This is the final article in our series on creating your leadership identity, based upon principles from Nice Girls Don’t Get the Corner Office, by Lois Frankel, Ph.D. Be sure to read the full series, available on our Emerging Women Leaders blog.
It was Aristotle who said that we are what we repeatedly do. Our seemingly small actions, done day in and day out, eventually create who we are.
Our small actions, done day in and day out are also known as habits.
Who you are as a person is reflected in who you are as a leader, so it makes sense then that your habits have a big stake in your leadership path and ultimate success. With the right habits you stay on course. With the wrong ones, it’s easy to end up off the path and in the weeds!
A focus on habits seemed to me a perfect way to close this series and help set you up for success moving forward. Each article in our Leadership Identity series laid out actions you can take to build a certain aspect of your leadership identity. To help you take the next steps in creating lasting habits, I’ll share this simple plan you can practice and put into place.
Step 1: Get Your Bearings
First, take some time to review the series and each article. They’re packaged and ready for you here.
Next, you’ll want to assess yourself on each of the 7 leadership identity categories. This is where you are today, keeping within the context of your career. Create a ranked list, with 1 being where you’re the strongest. This will help you prioritize your direction. For example, your ranked list might look like this:
- Act Like a Leader
- Think Like a Leader
- Personal Brand
- Visual Presence of Leader
- How You Play the Game of Business
- Respond Like a Leader
- Verbal Presence of a Leader
Step 2: Set Your Direction
With your ranked list in hand, look at your strongest and weakest categories. In our example, our strongest is Act Like a Leader and our weakest is Verbal Presence of a Leader. These two areas are where you’ll begin your action plan. I’ll let you in on the method to my madness in working this way. I’m a big fan of working from strengths first, but I like to make sure I’m not ignoring weaker areas. So beginning your action plan from a place of strength will help you to build on the successful leadership habits you already have, and give you some quick successes. Those quick successes will create the boost you need to establish new habits in the weaker areas.
For your two selected categories, go back to the corresponding article and then choose one tip from each that you’d like to work on. Try to pick one that you feel will give you the biggest return, based on your projects, your development plan, and your goals. Remember that you can modify it to fit your situation so you get the most out of it.
In our example, it might look like this:
- Act Like a Leader: Ask great questions.
- Verbal Presence of a Leader: Practice the TAPS formula in my next meeting.
Step 3: Practice, Track, Repeat
Once you’ve decided on the tips to implement, it’s time to put them into practice. Commit to yourself that you’ll work on this daily for the next 30 days. It takes that long to cement a new habit, to make it subconscious and part of your everyday behavior. Odds are you’ll find that the new habit creates other positive changes!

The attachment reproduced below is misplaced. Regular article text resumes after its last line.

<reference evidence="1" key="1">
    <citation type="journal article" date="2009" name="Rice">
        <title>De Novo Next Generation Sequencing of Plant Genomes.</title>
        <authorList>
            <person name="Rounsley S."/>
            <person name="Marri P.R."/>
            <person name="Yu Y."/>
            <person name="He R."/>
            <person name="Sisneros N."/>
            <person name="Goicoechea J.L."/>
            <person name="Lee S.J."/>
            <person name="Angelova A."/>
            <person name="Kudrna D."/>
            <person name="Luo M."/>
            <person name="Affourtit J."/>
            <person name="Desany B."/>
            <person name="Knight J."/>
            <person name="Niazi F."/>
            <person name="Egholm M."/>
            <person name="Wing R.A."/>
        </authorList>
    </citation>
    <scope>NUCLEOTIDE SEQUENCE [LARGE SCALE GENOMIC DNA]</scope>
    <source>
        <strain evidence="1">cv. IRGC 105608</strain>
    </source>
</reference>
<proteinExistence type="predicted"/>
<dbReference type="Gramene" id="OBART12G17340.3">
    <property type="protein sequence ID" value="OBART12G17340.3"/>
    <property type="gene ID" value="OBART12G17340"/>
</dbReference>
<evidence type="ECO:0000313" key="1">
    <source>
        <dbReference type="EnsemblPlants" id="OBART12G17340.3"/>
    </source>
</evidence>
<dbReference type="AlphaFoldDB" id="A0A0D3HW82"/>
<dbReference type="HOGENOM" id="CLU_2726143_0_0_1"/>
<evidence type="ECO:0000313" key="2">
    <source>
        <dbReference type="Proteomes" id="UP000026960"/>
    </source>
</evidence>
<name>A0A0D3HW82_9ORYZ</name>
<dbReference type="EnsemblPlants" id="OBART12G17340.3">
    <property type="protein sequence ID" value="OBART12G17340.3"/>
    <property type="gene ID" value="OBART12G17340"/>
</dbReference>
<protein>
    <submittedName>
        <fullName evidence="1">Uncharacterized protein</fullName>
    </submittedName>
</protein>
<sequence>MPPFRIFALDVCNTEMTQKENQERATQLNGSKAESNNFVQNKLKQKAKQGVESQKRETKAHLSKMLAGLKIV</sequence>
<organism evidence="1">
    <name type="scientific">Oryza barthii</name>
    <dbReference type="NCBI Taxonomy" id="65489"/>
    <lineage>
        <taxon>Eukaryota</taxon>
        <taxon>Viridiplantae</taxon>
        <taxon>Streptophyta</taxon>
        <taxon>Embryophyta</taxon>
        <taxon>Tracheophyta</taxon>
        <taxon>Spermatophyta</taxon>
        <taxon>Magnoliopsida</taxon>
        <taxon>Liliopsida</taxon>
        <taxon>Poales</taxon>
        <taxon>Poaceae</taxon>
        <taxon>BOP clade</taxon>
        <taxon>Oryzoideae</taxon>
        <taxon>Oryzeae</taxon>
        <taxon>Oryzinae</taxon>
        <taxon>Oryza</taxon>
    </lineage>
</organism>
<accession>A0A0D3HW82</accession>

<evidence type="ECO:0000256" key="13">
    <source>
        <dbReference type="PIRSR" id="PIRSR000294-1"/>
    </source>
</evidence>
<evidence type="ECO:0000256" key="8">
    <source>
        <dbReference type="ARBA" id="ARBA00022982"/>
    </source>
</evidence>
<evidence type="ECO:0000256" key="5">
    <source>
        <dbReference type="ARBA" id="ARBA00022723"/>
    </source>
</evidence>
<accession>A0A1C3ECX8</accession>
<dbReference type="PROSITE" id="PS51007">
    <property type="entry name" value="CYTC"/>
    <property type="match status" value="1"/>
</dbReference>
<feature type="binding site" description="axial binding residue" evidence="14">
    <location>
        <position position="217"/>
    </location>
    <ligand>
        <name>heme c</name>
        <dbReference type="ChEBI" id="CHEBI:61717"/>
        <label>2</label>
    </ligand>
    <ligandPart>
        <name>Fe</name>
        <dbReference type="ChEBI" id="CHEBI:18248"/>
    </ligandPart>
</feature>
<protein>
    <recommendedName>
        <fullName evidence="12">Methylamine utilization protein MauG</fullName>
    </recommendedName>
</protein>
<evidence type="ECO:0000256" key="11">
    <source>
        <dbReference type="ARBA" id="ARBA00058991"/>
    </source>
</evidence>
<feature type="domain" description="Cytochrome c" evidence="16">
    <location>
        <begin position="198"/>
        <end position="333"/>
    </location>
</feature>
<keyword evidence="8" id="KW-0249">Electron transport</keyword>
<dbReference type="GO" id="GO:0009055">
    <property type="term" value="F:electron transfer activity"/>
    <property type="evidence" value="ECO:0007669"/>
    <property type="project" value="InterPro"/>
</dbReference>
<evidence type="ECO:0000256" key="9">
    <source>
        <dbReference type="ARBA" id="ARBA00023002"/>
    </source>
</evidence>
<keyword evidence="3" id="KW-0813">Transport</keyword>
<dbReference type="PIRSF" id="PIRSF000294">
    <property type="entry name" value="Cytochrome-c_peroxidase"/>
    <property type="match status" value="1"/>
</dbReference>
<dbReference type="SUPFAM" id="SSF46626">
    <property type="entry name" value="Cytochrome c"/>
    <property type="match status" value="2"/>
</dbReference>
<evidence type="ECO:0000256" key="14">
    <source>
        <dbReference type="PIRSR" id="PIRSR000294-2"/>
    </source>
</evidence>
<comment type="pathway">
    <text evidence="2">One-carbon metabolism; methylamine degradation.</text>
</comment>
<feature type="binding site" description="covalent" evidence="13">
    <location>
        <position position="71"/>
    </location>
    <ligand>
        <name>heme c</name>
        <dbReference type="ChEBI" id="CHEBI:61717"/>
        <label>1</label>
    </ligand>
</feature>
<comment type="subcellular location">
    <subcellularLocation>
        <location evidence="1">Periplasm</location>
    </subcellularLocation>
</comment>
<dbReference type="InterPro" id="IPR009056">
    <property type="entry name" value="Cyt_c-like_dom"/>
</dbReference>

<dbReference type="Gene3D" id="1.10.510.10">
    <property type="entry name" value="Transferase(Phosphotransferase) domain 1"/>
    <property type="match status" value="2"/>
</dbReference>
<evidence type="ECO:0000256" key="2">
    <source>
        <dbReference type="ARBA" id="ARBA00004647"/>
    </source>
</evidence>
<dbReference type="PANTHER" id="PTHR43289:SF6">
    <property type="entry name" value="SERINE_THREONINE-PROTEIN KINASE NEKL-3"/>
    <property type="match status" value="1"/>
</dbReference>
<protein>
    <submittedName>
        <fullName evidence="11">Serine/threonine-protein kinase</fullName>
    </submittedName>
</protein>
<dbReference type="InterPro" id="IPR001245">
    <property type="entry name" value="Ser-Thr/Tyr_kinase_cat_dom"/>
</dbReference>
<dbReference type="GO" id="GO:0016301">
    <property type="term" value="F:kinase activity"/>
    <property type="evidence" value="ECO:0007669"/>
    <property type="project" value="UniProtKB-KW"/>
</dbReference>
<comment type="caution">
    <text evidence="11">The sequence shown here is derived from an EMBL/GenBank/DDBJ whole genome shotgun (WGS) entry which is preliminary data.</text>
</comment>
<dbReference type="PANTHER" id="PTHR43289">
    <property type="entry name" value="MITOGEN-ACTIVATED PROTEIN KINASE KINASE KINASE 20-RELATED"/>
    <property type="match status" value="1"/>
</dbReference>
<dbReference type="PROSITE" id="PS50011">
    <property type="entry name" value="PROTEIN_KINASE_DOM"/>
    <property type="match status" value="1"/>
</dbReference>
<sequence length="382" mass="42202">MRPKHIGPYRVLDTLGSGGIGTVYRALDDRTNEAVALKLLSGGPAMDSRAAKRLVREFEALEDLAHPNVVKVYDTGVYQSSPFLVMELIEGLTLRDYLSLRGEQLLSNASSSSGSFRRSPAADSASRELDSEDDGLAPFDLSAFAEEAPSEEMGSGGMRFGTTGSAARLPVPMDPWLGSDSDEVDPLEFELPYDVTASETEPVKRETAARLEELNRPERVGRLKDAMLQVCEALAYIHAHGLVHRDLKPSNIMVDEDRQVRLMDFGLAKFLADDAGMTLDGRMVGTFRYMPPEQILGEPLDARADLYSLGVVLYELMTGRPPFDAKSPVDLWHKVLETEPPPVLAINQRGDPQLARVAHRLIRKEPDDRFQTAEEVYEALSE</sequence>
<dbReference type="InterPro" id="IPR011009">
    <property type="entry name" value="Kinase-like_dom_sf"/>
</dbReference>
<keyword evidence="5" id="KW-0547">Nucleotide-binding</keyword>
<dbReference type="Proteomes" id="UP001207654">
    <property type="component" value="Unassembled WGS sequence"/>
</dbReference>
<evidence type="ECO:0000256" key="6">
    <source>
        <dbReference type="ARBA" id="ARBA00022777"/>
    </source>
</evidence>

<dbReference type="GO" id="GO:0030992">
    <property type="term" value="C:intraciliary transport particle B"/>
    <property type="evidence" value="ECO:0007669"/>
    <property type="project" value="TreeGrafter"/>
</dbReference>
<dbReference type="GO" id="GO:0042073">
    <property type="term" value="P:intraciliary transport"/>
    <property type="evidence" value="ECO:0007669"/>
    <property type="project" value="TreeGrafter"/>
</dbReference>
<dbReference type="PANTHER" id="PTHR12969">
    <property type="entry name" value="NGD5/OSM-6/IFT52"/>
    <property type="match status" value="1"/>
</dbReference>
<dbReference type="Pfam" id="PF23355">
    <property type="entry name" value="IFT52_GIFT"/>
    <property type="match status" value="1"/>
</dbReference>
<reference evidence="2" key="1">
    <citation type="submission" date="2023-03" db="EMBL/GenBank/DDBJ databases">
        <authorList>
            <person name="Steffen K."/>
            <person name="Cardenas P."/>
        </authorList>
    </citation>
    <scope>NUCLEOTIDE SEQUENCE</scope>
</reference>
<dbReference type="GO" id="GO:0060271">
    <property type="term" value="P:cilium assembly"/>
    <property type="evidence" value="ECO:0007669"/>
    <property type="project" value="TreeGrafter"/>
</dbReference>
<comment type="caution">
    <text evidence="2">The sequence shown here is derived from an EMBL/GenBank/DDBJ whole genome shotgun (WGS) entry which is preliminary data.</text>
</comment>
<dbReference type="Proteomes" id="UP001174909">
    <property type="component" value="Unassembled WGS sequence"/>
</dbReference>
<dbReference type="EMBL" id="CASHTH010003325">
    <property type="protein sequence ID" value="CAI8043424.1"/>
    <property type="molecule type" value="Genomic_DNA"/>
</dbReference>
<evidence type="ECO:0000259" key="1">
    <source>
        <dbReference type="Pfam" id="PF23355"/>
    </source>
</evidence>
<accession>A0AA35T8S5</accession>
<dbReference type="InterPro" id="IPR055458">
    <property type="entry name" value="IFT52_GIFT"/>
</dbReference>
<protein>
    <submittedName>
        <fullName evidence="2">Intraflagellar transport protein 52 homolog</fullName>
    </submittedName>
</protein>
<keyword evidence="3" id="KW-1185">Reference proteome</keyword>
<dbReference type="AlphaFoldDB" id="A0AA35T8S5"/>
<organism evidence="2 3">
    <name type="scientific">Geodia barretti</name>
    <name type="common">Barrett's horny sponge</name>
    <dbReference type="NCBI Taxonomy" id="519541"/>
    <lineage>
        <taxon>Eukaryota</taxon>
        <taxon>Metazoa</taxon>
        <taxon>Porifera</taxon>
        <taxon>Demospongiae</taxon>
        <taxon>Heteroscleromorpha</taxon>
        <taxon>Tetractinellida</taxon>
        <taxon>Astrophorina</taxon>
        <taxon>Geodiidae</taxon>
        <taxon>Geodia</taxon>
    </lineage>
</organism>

Some tips to help you along the way:
- Share what you’re working on with your manager or a mentor. Better yet, put it into your leadership development plan.
- If working on two actions is overwhelming, begin with one and build from there. Do what you need to do to set yourself up for the best possible success!
- Track your progress in a way that works for you. It could be as simple as marking it in a calendar, or keeping a more detailed journal. The idea is to be consistent and make it something you’ll do each day.
At the end of the 30 days, check in with yourself. How often did you practice? How well is the new habit established? Based on that check in, decide if you need another 30 days with these same actions, or if you’re ready to take on some new ones.
If you’re ready to move on, here are some suggestions:
- Continue with the same categories, and new actions
- Move on to the next categories in your list – working your way inward (to #2 and #6)
If you’re not ready to move on, that’s completely OK. Stay with it and give yourself another chance to make the change stick.
One of the best pieces of advice I received from a mentor was to be more compassionate with myself, to give myself a break. (Especially for all of you perfectionists out there, I understand!) True change takes time, practice, and some self-compassion. Remember these are lasting habits that will make you the leader you want to be.
Visit https://amyfranko.com for more information about custom blended training solutions and professional development services offered by Impact Instruction Group. Amy Franko is an Apex Award of Excellence winner for training design.
© 2012 Impact Instruction Group
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